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What is a Jumbo Mortgage?

When purchasing a home, you may find that your home is priced higher than the limits of conventional loans. If the amount of your mortgage exceeds the limit, instead of a conventional mortgage, you may be required to obtain a jumbo mortgage. What is a jumbo mortgage?

The limit of conventional loans is set by two United States government-sponsored agencies, Fannie Mae (FNMA) and Freddie Mac (FHLMC). These agencies purchase most of the residential mortgages from lenders and banks, which they then bundle and sell to investors. In order to reduce risk and maximize liquidity, they will not buy loans bigger than the set limit. This limit can be changed each year and varies in different parts of the United States.

What is a jumbo mortgage?

A jumbo mortgage is a loan that is used to purchase homes that are priced higher than the limits of conventional loans. Some jumbo loans may carry terms longer than 30 years in order to be more affordable, and may extend to 40 or 50 years. In this economy, the delinquency rate on these mortgages is rising. If a loan defaults, the lender may not be able to sell the building for the value of the loan, since the price of luxury homes prices tend to fluctuate more than prices for necessities. Since the larger loan amounts are more difficult to package and resell, and constitutes a larger risk to the lender, these loans will generally carry higher interest rates. The qualification requirements for these loans may be more strict, often requiring a larger down payment, and two appraisals.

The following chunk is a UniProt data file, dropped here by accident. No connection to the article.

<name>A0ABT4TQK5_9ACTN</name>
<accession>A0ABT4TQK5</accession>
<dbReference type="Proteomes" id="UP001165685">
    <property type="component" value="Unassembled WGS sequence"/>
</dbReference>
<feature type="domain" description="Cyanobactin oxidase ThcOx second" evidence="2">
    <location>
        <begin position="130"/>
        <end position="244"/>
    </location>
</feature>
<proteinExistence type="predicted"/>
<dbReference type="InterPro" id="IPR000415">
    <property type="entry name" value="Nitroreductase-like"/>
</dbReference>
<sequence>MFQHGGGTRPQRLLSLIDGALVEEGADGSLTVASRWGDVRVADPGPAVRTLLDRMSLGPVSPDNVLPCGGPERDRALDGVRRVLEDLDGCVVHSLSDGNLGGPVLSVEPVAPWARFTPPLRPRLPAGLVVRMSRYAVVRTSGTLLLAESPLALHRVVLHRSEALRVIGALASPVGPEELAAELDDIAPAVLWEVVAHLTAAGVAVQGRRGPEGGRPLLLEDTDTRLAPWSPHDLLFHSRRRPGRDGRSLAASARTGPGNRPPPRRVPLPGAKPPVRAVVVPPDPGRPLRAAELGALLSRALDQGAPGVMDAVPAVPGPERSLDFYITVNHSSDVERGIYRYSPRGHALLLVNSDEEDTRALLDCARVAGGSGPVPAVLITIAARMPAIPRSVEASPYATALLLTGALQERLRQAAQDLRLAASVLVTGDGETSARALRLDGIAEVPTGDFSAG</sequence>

In order to avoid the higher rates, if you are borrowing an amount that is close to the jumbo loans limit, you may be able to find a way to avoid a jumbo loan, if your mortgage company allows it. In this case, you can take out two loans at the same time – the first mortgage for an amount slightly less than the jumbo limit, plus a small second mortgage for the remainder.

The interest rate on the smaller loan will probably be higher, but it is for a smaller amount, and you can pay it off in a shorter period of time. The amount of money you save on the jumbo loan rate for the larger amount will help offset any added costs on the second loan, and possibly net you a savings.